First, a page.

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Sarah Velten   Mrs.  Graduate Student or Post Graduate 
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Sarah Velten published an article in June 2015.
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Article 3 Reads 19 Citations What Is Sustainable Agriculture? A Systematic Review Sarah Velten, Julia Leventon, Nicolas Jager, Jens Newig Published: 18 June 2015
Sustainability, doi: 10.3390/su7067833
DOI See at publisher website ABS Show/hide abstract
The idea of a sustainable agriculture has gained prominence since the publication of the Brundtland Report in 1987. Yet, the concept of sustainable agriculture is very vague and ambiguous in its meaning, which renders its use and implementation extremely difficult. In this systematic review paper, we aim to advance understandings of sustainable agriculture from a social science and governance perspective by identifying areas of complementarity and concern between emerging definitions of sustainable agriculture. For this purpose, we conducted a structured literature review in combination with a cluster analysis in order to (1) identify the overall ideas and aspects associated with sustainable agriculture; (2) detect patterns and differences in how these ideas and aspects are adopted or applied; (3) evaluate how the different ideas and aspects of sustainable agriculture are combined in the scientific debate, and assess whether these different conceptions match with those that have been claimed to exist in the debate. There are two valuable outcomes from this research. The first is a framework for understanding the components of sustainable agriculture. The second outcome is in highlighting ways for actors involved with sustainable agriculture to deal with the complexity and multiplicity of this concept in a constructive manner.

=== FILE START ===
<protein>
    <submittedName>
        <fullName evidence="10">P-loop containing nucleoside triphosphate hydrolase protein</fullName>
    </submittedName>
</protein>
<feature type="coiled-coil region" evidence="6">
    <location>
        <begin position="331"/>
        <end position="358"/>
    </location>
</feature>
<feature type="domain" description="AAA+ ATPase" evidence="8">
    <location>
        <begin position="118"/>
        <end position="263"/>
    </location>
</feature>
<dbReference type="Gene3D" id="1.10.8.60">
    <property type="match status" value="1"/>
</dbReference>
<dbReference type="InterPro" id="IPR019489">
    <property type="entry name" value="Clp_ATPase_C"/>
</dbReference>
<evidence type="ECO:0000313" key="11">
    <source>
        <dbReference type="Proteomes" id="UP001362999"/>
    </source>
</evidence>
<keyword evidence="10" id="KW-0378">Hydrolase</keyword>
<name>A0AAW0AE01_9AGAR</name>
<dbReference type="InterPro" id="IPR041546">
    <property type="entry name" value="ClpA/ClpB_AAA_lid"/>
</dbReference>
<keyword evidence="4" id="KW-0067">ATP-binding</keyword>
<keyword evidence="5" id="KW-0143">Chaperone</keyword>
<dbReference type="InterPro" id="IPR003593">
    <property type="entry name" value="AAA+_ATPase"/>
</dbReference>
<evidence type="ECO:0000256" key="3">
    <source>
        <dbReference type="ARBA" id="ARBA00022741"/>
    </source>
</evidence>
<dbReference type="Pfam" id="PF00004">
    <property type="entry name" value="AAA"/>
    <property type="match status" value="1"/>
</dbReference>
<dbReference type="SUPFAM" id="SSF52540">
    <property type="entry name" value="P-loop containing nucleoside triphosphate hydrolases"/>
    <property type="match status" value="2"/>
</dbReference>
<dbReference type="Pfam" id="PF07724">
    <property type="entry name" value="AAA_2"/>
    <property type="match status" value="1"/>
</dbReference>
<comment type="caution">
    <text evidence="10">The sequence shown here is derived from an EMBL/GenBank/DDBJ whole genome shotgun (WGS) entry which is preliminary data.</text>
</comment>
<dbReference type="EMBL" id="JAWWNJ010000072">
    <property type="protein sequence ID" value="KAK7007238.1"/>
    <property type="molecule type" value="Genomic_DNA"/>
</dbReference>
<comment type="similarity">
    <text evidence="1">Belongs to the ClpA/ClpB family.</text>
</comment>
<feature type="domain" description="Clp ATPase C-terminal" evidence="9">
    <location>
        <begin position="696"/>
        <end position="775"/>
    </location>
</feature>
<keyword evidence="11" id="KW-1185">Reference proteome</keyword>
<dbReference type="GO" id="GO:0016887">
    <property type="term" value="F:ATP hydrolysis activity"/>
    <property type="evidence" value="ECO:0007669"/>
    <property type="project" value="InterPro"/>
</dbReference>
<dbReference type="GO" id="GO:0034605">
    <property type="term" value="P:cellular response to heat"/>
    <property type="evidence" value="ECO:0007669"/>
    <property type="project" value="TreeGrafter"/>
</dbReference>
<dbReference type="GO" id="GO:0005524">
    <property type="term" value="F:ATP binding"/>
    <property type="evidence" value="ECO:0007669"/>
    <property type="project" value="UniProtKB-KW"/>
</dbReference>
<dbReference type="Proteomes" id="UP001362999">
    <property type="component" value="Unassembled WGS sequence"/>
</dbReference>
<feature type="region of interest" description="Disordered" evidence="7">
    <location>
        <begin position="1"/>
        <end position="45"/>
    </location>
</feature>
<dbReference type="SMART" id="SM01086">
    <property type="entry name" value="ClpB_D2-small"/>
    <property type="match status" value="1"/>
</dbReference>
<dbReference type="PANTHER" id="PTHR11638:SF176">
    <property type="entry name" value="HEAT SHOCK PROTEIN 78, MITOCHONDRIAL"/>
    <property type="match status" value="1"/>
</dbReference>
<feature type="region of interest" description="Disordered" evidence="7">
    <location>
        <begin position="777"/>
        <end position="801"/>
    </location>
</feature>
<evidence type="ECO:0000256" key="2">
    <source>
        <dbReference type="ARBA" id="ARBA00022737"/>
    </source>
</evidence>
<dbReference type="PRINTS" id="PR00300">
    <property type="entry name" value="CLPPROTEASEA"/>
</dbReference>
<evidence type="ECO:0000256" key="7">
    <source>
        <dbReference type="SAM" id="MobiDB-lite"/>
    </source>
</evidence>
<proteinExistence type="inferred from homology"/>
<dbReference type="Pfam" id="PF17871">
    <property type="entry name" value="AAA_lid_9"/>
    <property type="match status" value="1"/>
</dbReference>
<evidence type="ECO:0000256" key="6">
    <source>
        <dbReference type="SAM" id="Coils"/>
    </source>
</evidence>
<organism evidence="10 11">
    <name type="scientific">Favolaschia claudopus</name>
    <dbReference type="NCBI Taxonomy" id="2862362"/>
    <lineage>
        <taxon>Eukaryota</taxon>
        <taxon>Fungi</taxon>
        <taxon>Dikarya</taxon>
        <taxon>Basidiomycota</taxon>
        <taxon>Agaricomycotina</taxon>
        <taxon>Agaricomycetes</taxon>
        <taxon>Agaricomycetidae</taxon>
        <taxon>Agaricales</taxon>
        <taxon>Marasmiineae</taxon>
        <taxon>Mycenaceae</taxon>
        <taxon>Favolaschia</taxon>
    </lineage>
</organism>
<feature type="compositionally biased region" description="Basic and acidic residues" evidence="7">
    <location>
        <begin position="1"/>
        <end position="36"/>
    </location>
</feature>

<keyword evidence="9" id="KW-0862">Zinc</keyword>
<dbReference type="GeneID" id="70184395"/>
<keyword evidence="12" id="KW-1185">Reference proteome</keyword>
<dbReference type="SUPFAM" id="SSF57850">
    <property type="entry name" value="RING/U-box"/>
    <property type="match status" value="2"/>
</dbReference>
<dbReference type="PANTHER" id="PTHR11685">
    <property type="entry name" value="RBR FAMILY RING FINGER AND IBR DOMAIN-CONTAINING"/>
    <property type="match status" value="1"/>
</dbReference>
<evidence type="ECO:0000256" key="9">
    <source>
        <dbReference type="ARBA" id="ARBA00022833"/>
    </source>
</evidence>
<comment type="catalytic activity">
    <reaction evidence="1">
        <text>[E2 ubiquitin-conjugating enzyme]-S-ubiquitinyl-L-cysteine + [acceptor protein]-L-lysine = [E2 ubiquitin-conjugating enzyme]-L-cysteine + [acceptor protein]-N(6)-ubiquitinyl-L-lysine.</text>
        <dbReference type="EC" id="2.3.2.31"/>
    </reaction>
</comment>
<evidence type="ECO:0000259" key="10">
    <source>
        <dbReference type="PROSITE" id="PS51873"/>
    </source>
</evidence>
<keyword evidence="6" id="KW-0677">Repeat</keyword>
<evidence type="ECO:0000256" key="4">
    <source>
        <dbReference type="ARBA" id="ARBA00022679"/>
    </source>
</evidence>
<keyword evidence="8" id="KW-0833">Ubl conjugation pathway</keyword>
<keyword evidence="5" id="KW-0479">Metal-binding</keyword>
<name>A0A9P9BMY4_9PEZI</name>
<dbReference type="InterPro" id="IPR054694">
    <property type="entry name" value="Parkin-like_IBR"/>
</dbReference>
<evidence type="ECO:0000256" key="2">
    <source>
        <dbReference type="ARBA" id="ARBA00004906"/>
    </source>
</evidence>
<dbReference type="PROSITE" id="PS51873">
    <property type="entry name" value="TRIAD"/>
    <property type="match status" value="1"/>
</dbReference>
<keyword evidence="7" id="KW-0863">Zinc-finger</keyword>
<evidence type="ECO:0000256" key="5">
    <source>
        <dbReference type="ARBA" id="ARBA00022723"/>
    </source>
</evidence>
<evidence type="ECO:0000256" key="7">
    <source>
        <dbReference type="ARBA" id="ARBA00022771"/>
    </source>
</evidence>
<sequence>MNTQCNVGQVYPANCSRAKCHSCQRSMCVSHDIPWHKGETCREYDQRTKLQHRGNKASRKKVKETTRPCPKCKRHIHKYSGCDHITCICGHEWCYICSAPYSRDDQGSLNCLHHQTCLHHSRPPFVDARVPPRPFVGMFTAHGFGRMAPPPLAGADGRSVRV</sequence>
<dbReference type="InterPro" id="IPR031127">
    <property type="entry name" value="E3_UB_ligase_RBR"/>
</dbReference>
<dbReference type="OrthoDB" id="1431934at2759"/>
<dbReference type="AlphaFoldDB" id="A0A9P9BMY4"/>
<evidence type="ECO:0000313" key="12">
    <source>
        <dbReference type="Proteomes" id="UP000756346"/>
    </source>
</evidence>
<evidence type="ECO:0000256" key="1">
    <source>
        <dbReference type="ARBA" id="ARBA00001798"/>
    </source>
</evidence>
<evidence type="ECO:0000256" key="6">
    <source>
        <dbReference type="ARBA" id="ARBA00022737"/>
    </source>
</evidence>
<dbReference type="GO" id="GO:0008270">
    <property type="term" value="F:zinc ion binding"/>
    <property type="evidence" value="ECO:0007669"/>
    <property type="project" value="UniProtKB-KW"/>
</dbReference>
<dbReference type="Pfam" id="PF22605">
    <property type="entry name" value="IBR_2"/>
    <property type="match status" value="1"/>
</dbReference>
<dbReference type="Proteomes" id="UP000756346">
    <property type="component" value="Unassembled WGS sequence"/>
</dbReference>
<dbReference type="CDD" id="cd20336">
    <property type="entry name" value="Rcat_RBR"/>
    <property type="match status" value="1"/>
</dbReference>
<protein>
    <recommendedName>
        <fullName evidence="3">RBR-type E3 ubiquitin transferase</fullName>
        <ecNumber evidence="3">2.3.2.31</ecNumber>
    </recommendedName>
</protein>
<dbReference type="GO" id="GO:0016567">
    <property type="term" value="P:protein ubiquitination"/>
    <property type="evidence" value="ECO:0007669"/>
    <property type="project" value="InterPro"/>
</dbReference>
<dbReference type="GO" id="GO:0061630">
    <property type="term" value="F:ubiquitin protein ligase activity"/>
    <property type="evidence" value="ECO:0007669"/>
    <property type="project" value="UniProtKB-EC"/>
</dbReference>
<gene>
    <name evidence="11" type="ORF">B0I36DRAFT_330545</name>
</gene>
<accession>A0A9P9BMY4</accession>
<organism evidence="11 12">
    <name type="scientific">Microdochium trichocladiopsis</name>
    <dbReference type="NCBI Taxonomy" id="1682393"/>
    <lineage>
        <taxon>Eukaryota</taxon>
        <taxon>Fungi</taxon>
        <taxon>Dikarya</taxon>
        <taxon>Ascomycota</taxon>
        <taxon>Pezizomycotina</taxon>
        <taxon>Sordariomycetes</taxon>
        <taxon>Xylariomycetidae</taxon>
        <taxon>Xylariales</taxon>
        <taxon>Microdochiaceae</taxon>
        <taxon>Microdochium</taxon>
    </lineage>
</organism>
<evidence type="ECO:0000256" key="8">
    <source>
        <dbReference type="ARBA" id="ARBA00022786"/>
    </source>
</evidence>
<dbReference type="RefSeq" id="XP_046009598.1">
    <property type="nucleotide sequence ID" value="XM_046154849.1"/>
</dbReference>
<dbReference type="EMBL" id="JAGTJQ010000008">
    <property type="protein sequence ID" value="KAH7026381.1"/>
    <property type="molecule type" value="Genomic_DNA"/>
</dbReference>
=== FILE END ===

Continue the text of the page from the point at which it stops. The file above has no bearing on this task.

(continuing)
CONFERENCE-ARTICLE 5 Reads 0 Citations When are Interventions for a More Sustainable Agriculture Successful? Towards an Analytical Framework Sarah Velten Published: 31 October 2014
The 4th World Sustainability Forum, doi: 10.3390/wsf-4-g004
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Today's agriculture both contributes significantly to current environmental, social, and economic problems and also suffers from the consequences of this non-sustainable development. Despite the importance of research at the farm level to tackle these problems, it has often been argued that research and work for sustainable agriculture has to go beyond the farm gate. However, designing and implementing solutions at higher levels makes the collaboration of different stakeholders indispensable. There has already been much work on conditions influencing success or failure of joint action but there has been no research specifically on conditions for the success of collaborative interventions that aim at the improvement of the sustainability of agriculture. Furthermore, much of the existing work is based on the examination of one or few case studies, which makes it difficult to identify overall patterns. To fill this gap, we are conducting a case survey of collaborative interventions aiming at a more sustainable agriculture at the local or regional level in the EU. One crucial step in the case survey method is the design of an analytical or coding scheme. In this paper, we describe how we derived the variables making up our coding scheme. This includes the formulation of a meaningful definition of what actually is a case as well as the operationalization of 'success'. Finally, we give an overview over the resulting coding scheme, containing factors that potentially contribute to or hinder the success of collaborative interventions trying to achieve a more sustainable agriculture.